Editorial: The two lions of Southern Africa

The mining community in Canada probably has more connections to South Africa than any other group in the country, and so the death of Nelson Mandela on Dec. 5 provided many miners here with time to reflect on the man’s leadership, as well as the tortuous history and unsettled future of South Africa, with a natural focus on the fate of the country’s tremendous mineral endowment.

For readers of a certain age, two of the biggest lifetime geopolitical surprises have been the rapid fall of the Soviet Union and the transition of South Africa from an apartheid state to a relatively well-functioning democratic free market — without having passed through a payback-fuelled civil war in between. As has been discussed at length around the world, the latter is largely due to Mandela’s moderate policies and conciliatory leadership once he assumed the South African presidency in 1994.

In order to maintain social peace and keep foreign investment flowing, once they were voted into power, Mandela and the African National Congress did not nationalize South Africa’s mines, and that decision had a profound effect on the careers and life choices of so many in the mining community, both inside and outside South Africa.

The “Black Economic Empowerment” program that was later settled upon in the country provided a middle way between an unacceptable apartheid-era status quo and outright nationalization that likely would have provoked a collapse in the mining industry and accelerated emigration of many of the nation’s most capable people.

And Mandela’s personal conduct in his presidency — non-corrupt, democratic, conciliatory, relatively non-tribal and retiring, instead of dying in office — created an alternate model for African leadership that contrasts with the continent’s typical strongman approach.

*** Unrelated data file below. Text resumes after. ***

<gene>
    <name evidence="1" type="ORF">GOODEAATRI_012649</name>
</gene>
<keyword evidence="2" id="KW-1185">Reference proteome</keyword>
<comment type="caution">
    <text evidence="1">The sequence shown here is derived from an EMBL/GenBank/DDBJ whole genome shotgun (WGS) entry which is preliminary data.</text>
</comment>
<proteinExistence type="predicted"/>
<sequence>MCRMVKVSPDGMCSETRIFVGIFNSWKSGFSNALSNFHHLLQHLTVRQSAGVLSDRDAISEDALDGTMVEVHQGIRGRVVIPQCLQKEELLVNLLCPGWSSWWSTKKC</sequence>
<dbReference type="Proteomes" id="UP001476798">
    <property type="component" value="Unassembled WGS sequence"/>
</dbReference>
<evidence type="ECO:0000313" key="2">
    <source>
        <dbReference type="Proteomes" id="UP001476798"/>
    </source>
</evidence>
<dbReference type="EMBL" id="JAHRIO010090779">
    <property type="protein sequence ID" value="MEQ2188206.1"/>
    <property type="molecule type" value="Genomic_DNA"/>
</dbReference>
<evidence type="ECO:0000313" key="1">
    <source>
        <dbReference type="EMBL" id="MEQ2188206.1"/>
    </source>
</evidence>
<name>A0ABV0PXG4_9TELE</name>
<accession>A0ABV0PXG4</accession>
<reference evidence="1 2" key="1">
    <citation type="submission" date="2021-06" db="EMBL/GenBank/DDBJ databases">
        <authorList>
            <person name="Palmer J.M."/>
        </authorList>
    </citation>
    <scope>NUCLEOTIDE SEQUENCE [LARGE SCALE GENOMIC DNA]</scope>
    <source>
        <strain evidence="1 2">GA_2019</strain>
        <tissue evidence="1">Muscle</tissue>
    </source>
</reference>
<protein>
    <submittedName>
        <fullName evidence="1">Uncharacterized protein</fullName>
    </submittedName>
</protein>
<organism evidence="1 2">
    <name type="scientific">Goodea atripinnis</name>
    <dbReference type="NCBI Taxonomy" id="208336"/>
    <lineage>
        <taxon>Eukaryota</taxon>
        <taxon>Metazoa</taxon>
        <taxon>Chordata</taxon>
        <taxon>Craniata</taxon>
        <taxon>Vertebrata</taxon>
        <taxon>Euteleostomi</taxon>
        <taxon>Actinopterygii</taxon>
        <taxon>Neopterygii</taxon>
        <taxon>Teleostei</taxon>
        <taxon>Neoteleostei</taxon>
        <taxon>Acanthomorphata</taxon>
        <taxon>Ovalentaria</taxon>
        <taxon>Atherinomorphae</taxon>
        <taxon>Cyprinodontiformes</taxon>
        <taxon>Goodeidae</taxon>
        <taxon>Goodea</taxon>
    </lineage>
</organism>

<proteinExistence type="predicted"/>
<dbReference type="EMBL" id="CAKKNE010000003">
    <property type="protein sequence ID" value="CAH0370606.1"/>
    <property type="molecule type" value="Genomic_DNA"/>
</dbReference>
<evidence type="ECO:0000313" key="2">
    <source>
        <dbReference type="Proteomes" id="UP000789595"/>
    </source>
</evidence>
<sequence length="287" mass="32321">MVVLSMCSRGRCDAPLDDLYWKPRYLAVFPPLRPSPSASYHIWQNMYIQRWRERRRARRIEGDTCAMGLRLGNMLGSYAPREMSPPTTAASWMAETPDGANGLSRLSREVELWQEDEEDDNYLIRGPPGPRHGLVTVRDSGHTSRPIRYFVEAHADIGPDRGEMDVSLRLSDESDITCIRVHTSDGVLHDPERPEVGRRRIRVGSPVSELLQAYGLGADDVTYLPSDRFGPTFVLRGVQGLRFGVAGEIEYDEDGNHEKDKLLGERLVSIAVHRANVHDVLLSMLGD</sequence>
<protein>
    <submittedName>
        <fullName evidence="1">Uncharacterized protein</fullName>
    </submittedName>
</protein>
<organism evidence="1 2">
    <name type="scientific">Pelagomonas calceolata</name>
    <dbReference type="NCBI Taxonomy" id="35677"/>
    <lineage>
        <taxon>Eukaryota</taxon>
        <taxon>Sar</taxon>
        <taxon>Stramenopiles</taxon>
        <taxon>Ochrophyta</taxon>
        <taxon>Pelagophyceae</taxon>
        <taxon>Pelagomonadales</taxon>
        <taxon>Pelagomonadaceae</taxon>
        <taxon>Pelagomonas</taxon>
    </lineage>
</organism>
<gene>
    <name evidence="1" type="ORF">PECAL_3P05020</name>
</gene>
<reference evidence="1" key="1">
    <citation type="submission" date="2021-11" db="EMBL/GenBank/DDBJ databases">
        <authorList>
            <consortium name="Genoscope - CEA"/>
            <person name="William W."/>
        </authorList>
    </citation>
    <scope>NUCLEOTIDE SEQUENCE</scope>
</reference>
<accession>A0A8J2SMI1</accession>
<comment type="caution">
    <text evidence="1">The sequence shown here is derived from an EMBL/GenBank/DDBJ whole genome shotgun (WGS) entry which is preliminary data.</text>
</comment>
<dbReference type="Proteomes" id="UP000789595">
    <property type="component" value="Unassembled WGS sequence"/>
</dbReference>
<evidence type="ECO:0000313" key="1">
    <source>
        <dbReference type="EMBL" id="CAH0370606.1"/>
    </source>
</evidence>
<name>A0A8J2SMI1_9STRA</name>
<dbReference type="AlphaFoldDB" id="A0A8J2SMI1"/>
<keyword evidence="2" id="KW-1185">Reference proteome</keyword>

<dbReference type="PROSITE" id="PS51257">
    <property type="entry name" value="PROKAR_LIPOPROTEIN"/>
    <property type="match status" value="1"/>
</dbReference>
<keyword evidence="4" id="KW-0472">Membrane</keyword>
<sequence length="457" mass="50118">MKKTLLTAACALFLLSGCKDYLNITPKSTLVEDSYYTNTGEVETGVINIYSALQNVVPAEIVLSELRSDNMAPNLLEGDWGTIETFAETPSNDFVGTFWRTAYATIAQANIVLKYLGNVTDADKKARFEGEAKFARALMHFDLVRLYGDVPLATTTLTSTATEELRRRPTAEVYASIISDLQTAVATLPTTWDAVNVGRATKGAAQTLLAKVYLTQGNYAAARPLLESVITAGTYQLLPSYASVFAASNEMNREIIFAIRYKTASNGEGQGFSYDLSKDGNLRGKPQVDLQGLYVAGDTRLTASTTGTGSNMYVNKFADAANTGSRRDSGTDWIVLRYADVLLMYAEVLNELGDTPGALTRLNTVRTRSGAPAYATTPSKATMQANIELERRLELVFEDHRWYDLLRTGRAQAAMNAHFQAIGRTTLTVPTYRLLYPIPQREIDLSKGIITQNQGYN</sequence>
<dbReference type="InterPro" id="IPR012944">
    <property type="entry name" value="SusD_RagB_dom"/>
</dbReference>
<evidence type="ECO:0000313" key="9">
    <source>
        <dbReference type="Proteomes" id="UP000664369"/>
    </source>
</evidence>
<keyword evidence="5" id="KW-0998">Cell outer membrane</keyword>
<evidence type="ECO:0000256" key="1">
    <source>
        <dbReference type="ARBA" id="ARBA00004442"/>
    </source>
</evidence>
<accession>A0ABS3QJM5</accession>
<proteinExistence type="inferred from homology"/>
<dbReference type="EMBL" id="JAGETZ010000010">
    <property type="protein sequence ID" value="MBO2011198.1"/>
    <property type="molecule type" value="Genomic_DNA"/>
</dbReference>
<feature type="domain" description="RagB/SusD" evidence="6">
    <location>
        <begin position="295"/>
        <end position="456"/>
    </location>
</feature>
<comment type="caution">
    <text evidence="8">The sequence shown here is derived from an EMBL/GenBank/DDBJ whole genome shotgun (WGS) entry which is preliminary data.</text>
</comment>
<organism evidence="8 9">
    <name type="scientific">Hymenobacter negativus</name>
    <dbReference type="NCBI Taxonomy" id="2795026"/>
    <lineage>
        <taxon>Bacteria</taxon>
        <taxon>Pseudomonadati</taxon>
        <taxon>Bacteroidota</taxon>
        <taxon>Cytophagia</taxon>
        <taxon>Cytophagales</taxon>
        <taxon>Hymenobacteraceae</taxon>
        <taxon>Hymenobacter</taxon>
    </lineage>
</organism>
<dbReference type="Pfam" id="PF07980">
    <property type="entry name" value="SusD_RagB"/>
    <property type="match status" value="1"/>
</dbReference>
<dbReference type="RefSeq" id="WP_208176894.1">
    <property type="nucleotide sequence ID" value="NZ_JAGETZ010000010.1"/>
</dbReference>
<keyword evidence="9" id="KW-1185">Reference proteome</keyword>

Despite the vast outpouring of goodwill around the world after Mandela’s passing, his approach to post-colonial statecraft is by no means universally praised in Southern Africa. While Mandela is now the icon of “truth and reconciliation” in Africa, that other great lion of the African independence movement, Zimbabwe President Robert Mugabe, still stands tall and is beloved by millions as the living embodiment of the harder line of Reconquista, with all its particular emotional attractions.

If you listen only to Western media, you might think the biggest cheers at the Mandela memorial services at FNB stadium in Johannesburg were for U.S. President Barack Obama’s speech. But no, the most exuberant standing ovation from the 90,000 in attendance was for the introduction of Mugabe, while boos greeted South African president Jacob Zuma, inheritor of the Mandela mantle.

It’s a good reminder that things can always go several different ways politically in South Africa, depending on what kind of charismatic leader rules the roost.


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